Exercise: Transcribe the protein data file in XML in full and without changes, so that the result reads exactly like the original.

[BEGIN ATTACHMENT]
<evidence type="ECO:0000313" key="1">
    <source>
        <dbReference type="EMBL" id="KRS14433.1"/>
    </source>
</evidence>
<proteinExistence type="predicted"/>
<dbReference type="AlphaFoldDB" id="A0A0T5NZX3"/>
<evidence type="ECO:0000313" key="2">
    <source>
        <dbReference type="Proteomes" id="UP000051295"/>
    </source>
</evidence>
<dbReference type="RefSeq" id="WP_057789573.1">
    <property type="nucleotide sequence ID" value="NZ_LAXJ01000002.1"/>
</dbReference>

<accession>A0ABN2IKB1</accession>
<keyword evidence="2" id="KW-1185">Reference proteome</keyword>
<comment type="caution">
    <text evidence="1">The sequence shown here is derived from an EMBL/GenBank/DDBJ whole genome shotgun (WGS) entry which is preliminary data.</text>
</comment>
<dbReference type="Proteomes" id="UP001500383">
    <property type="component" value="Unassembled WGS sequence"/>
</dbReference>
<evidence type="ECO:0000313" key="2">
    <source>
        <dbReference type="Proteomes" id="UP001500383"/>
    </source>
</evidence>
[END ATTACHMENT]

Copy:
<evidence type="ECO:0000313" key="1">
    <source>
        <dbReference type="EMBL" id="KRS14433.1"/>
    </source>
</evidence>
<proteinExistence type="predicted"/>
<dbReference type="AlphaFoldDB" id="A0A0T5NZX3"/>
<evidence type="ECO:0000313" key="2">
    <source>
        <dbReference type="Proteomes" id="UP000051295"/>
    </source>
</evidence>
<dbReference type="RefSeq" id="WP_057789573.1">
    <property type="nucleotide sequence ID" value="NZ_LAXJ01000002.1"/>
</dbReference>

<accession>A0ABN2IKB1</accession>
<keyword evidence="2" id="KW-1185">Reference proteome</keyword>
<comment type="caution">
    <text evidence="1">The sequence shown here is derived from an EMBL/GenBank/DDBJ whole genome shotgun (WGS) entry which is preliminary data.</text>
</comment>
<dbReference type="Proteomes" id="UP001500383">
    <property type="component" value="Unassembled WGS sequence"/>
</dbReference>
<evidence type="ECO:0000313" key="2">
    <source>
        <dbReference type="Proteomes" id="UP001500383"/>
    </source>
</evidence>